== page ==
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What is Bankruptcy?

Bankruptcy affords honest debtors a fresh start by reducing or removing debts. Through the mechanisms of stays and discharges, a bankruptcy proceeding alleviates the pressures of calls, letters and suits from creditors and mounting balances that you cannot repay.

Federal law determines the type of bankruptcy you can file, your obligations as a debtor and the extent of the relief you can obtain under bankruptcy. The laws of New York also impact limited aspects of your bankruptcy case. A Long Island bankruptcy attorney can help you with the questions you have and which may arise in a bankruptcy case.
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Bankruptcy Advice Are you drowning in debt? Are creditors harassing you day and night? Bankruptcy is a viable option to start over with a clean slate or repay your obligations under a reorganization plan. It may seem like credit death to ask the court for help, but it's one of the best choices if you need help stopping wage garnishments, foreclosures, and repossessions. Here are some of the most asked questions we receive, but if you have any further inquiries that you cannot find here, please don't hesitate to call us directly for assistance. We understand how significant this decision is to you and your family.

How Bad Is Declaring Bankruptcy?

Declaring bankruptcy is a decision that you shouldn't take lightly. This public record will remain in your credit report for up to ten years. However, most folks that need this type of court assistance already have credit problems that have impacted their score, so it’s one of the best options to get debt relief. There comes tremendous stress with being in debt and not having enough money to make ends meet. Many can’t get a reorganization loan from a bank, so it’s one of the few options left. Sadly, you can run yourself right back into the same situation if you’re not careful, so you must attend credit counseling and incorporate better financial practices in the future. However, you shouldn’t beat yourself up over filing bankruptcy as Debt.org reported that 774,940 people filed in 2019 alone.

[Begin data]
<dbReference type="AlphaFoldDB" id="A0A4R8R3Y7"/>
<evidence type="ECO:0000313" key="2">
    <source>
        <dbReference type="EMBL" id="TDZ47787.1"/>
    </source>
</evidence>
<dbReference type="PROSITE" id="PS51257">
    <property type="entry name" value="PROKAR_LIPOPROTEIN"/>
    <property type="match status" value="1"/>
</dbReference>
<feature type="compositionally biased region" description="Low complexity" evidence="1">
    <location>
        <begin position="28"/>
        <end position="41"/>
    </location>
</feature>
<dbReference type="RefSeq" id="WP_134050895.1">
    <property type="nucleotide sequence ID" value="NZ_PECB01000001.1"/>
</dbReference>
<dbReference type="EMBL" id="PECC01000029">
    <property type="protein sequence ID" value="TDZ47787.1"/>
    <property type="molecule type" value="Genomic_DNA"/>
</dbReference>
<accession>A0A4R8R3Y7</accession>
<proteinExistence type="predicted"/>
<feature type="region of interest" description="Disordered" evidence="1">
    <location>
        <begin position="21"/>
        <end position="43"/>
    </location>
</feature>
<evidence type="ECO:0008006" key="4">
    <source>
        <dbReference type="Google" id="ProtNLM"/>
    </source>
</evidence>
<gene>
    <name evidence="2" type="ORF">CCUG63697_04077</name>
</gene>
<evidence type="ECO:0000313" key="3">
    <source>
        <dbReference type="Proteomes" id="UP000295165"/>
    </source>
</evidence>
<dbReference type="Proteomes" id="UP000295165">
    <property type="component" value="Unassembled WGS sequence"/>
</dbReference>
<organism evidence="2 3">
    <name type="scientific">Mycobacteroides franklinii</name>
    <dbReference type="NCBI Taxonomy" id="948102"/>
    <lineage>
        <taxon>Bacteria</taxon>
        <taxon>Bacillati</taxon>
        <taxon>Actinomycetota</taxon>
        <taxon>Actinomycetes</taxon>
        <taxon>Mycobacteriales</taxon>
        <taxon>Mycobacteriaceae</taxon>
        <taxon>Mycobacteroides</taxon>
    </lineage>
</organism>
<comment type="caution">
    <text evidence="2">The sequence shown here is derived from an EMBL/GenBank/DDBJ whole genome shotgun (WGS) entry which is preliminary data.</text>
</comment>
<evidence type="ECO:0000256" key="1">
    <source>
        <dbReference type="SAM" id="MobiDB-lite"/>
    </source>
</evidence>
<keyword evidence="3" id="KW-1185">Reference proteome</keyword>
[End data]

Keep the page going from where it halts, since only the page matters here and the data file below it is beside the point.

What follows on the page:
When Is Declaring Bankruptcy the Best Option?

If you don't have enough money to pay your bills each month, then you should consider bankruptcy. You should be behind on your debts by a couple of months to show that there is a genuine need. Many people use credit cards to live on and have huge balances. If you feel that you cannot sustain your life anymore without the court's intervention, then it's a good choice. However, it should be the last option and not the first choice for debt relief.

Is There a Limit or Minimum Amount of Debt You Need to Declare Bankruptcy?

The US Bankruptcy court doesn't have any minimum debt for filing a chapter 7 or 13 case. However, when it comes to chapter 13, the maximum amount that you can have is $1,184,200 in secured debt or $394,725 in unsecured.

What Are Some Things That Most Won’t Tell You About Declaring Bankruptcy?

There are many things that people don’t know about asking the court for help in erasing or reorganizing their debts. Here are just a few of the most overlooked facts:

•It Takes Two Years or More to Rebuild
One person that you should familiarize yourself with if you are filing for bankruptcy on Long Island is the trustee. Their official roles are to review your income, debts, assets and distribute any property that you might own to the creditor. They are a neutral third party that is not there for you or the creditor; instead, they want to act as a mediator in your case.

Understanding the Role of The Bankruptcy Trustee

The official in this role has control over your property that is held in trust. They have a fiduciary responsibility to act impartially towards both person and business. They act as the overseer for the court, so this individual must be well versed in legal issues with bankruptcy, accounting, and management. Think of them as the “watchdog” over your case.